Though you may have heard it called “the other white meat,” pork is considered red meat. It’s consumed worldwide, though it is against the laws of some religions — including Islam and Judaism — to eat pork.
As a red meat, pork has a reputation for being unhealthy. However, it is a good source of certain nutrients, as well as high-quality protein. Consumed in moderation, it can make a good addition to a healthy diet
Porking You Up
It’s a fact—ham, sausage, and bacon strips will go right to your hips. Eating pork products, which are loaded with artery-clogging cholesterol and saturated fat, is a good way to increase your waistline and increase your chances of developing deadly diseases such as heart disease, diabetes, arthritis, osteoporosis, Alzheimer’s, asthma, and impotence. Research has shown that vegetarians are 50 percent less likely to develop heart disease, and they have 40 percent of the cancer rate of meat-eaters. Plus, meat-eaters are nine times more likely to be obese than pure vegetarians are.
Thanks to the revival of nose-to-tail eating, offal has redeemed itself among health enthusiasts, especially liver, which is prized for its vitamin A content and massive mineral lineup.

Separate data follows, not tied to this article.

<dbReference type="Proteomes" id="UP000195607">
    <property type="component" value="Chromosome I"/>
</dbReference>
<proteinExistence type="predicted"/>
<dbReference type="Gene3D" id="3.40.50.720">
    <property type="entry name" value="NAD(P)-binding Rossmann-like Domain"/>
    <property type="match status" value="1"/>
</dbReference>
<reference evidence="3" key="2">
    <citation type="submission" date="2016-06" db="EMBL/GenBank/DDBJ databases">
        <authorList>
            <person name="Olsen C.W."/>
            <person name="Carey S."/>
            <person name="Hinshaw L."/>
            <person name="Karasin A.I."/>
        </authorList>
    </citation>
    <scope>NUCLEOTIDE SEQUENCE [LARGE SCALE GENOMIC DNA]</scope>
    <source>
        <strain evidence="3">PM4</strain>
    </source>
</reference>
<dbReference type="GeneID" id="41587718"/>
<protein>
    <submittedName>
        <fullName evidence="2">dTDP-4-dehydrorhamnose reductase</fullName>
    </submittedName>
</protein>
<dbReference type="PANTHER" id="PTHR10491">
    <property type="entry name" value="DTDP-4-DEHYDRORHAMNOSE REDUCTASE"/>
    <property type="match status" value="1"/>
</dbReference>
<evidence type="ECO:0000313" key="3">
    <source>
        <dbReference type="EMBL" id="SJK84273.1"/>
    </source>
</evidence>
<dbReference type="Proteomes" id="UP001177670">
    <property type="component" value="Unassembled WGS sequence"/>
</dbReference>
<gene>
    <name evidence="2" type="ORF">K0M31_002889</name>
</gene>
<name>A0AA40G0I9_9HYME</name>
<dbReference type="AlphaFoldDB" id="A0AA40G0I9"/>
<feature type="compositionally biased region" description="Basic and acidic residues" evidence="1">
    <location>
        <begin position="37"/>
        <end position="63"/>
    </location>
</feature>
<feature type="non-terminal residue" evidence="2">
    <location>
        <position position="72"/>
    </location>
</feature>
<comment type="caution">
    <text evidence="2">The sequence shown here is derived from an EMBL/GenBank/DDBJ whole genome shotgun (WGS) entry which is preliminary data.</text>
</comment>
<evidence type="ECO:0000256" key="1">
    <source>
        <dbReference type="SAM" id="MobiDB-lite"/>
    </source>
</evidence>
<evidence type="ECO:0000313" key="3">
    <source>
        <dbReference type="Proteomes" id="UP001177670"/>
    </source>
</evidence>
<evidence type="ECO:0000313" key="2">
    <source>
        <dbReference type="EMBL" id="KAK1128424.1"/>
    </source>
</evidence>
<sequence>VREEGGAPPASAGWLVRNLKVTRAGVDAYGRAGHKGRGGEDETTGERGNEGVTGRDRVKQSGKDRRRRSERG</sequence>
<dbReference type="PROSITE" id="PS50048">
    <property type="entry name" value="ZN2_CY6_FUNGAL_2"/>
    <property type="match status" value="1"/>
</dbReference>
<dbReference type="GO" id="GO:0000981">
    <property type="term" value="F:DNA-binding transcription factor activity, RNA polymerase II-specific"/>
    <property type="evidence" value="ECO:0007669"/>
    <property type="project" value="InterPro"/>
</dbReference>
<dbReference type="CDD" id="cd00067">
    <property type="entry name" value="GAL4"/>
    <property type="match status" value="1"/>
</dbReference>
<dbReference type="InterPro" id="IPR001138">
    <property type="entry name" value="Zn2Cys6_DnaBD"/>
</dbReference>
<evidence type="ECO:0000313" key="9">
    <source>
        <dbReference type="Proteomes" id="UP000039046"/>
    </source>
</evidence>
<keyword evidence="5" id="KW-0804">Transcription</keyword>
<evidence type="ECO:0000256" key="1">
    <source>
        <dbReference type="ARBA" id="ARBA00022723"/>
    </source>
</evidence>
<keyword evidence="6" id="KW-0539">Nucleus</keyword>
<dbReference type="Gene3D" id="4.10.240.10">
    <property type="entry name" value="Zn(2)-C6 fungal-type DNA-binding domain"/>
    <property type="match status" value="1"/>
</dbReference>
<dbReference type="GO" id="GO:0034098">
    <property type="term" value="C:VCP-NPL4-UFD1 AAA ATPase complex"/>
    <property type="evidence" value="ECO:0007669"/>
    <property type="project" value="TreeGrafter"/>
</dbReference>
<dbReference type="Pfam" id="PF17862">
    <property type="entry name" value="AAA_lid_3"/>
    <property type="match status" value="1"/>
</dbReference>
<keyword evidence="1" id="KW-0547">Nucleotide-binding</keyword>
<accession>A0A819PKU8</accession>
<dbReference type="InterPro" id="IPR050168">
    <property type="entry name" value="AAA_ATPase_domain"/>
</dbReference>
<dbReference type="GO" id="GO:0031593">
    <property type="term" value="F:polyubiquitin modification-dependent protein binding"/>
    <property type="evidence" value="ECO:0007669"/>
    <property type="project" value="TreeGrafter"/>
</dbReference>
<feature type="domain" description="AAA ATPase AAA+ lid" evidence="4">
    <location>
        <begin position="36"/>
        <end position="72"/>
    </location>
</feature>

But when it comes to pork, liver might be risky business.
In developed nations, pork liver is the top food-based transmitter of hepatitis E, a virus that infects 20 million people each year and can lead to acute illness (fever, fatigue, jaundice, vomiting, joint pain and stomach pain), enlarged liver and sometimes liver failure and death.
Pork consumption and cancer
In 2015, the International Agency for Research on Cancer concluded that red meat is probably carcinogenic to humans. Several types of cancer have been linked to pork. For instance, a 2011 analysis found that for each additional 100 grams of red meat (either pork or beef) per day, the risk of colorectal cancer increases by 17%. Correlations were also observed for pancreatic and prostate cancer, although the associations were not as strong.
How much do you know about the pig’s body? How does it function? Did you know that pigs have serious problems with digestive system, especially those that are raised in the factory farms? While cows take up to 24 hours to digest the food, pigs take only 3 to 4 hours. Due to this rather quick digestive system’s work, tons of toxins remain in the pig’s body and people who consume this meat consume those toxins as well.
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